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Tsc1 (hamartin) confers neuroprotection against ischemia by inducing autophagy


Previous attempts to identify neuroprotective targets by studying the ischemic cascade and devising ways to suppress it have failed to translate to efficacious therapies for acute ischemic stroke1. We hypothesized that studying the molecular determinants of endogenous neuroprotection in two well-established paradigms, the resistance of CA3 hippocampal neurons to global ischemia2 and the tolerance conferred by ischemic preconditioning (IPC)3, would reveal new neuroprotective targets. We found that the product of the tuberous sclerosis complex 1 gene (TSC1), hamartin, is selectively induced by ischemia in hippocampal CA3 neurons. In CA1 neurons, hamartin was unaffected by ischemia but was upregulated by IPC preceding ischemia, which protects the otherwise vulnerable CA1 cells. Suppression of hamartin expression with TSC1 shRNA viral vectors both in vitro and in vivo increased the vulnerability of neurons to cell death following oxygen glucose deprivation (OGD) and ischemia. In vivo, suppression of TSC1 expression increased locomotor activity and decreased habituation in a hippocampal-dependent task. Overexpression of hamartin increased resistance to OGD by inducing productive autophagy through an mTORC1-dependent mechanism.

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Figure 1: Hamartin expression is selectively induced in the CA3 hippocampal area following ischemia.
Figure 2: Hamartin regulates neuronal susceptibility to OGD-induced cell death.
Figure 3: Resistance of CA3 neurons to ischemia is mediated by upregulation of hamartin in vivo.
Figure 4: Hamartin promotes neuronal survival by inhibiting mTORC1 and inducing productive autophagy.

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This work was supported by the UK Medical Research Council grant G0500495 and by the Dunhill Medical Trust. A.M.B. is a senior investigator of the UK National Institute for Health Research (NIHR) and received funding from Fondation Leducq for neurovascular coupling. G.H. was funded through the NIHR Integrated Academic Training Programme and Oxford University Clinical Academic Graduate School. B.K. and C.W.D. were supported by the NIHR Biomedical Research Centre. S.N. was supported by the Deutsche Forschungsgemeinschaft. G.T. and S.M.W. received funding from National Health Service Blood and Transplant and the NIHR under its Programme Grants Scheme (NIHR Programmes RP-PG-0310-10001 and -10003). We would also like to thank R. Deacon from the Department of Experimental Psychology, University of Oxford, for providing us with the open-field apparatus and for his guidance with the behavioral experiments. We thank E. Martin Rendon for her input concerning the lentiviral vectors and J. Peeling for his evaluation of the manuscript. We dedicate this paper to the memory of our colleague and mentor, John P. MacManus.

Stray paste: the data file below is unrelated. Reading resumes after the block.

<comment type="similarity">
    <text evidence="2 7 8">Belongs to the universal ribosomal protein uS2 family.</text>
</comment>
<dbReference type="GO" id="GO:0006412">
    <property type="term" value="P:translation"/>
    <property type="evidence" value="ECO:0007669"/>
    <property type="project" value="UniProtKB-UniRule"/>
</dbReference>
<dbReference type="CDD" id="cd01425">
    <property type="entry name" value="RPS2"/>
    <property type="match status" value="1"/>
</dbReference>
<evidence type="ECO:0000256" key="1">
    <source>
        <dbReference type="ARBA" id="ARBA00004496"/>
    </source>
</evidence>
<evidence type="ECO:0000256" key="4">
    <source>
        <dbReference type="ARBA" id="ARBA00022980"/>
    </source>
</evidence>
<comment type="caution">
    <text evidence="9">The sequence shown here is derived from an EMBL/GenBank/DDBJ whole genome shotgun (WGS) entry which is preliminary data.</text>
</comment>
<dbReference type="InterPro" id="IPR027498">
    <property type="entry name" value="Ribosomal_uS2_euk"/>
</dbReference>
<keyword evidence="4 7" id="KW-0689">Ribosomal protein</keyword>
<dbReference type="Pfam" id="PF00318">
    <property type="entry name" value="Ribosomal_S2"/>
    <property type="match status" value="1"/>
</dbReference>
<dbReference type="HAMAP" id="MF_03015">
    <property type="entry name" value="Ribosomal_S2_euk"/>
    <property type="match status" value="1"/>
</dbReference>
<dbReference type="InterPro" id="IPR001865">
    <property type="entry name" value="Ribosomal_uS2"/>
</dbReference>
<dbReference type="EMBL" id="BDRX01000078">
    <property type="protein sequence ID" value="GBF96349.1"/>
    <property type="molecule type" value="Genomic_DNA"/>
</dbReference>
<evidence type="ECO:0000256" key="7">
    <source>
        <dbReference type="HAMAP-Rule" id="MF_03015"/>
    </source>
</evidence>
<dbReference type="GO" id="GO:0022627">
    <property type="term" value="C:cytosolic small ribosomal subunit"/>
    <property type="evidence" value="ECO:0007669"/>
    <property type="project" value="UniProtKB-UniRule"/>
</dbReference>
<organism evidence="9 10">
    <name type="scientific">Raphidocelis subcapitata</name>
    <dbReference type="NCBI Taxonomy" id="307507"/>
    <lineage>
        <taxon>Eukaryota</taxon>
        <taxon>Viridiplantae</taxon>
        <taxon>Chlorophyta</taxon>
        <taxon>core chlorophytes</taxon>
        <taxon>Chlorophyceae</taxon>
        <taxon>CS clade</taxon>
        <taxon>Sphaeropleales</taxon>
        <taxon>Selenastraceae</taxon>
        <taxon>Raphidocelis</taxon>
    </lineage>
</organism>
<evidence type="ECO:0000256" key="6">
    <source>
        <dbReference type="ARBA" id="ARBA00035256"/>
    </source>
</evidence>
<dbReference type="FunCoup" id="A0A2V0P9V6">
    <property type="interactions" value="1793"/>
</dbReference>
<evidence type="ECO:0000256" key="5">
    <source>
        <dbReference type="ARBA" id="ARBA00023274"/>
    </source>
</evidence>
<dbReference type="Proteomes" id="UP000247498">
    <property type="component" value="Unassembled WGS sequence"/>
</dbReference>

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Authors and Affiliations



M.P. initiated and designed the study, carried out the proteomic and biochemical analyses, performed part of the in vitro and in vivo shRNA lentiviral studies and part of the in vitro overexpression studies and their analysis, and wrote the manuscript. G.H. carried out the subcellular fractionation and immunoblotting experiments for Figures 1 and 4. M.X. produced the overexpression lentiviral particles and helped with the analysis of long-lived protein degradation assays. L.C.H. carried out the rat surgeries for the IPC studies and contributed to the development of the subcellular fractionation protocol. S.N. assisted with the rat surgeries and immunofluorescence experiments and contributed in the interpretation of the proteomic data sets. G.T. assisted with the cortical culture experiments. S.M.W. supervised the National Health Service Blood and Transplant collaborative studies and critically reviewed and edited the manuscript. C.W.D. assisted with the IPA. R.C. assisted in the behavioral testing. Z.Z. carried out the rat surgeries to generate the tissue for the proteomic experiments and time course studies. M.M.M. and M.J.A.W. assisted with the design and conduct of the lentiviral overexpression experiments. B.K. supervised and helped with the proteomic analysis. K.V. contributed to the primary culture lentiviral studies, assisted with the in vivo shRNA experiments and designed, carried out and assisted in the analysis of protein degradation, autophagy and necrosis assays and supervised the collaboration. A.M.B. initiated and supervised the whole project. All authors edited the manuscript.

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Correspondence to Alastair M Buchan.

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The authors declare no competing financial interests.

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Supplementary Figures 1–13, Supplementary Tables 1–9 and Supplementary Results and Discussion (PDF 3125 kb)

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Papadakis, M., Hadley, G., Xilouri, M. et al. Tsc1 (hamartin) confers neuroprotection against ischemia by inducing autophagy. Nat Med 19, 351–357 (2013).

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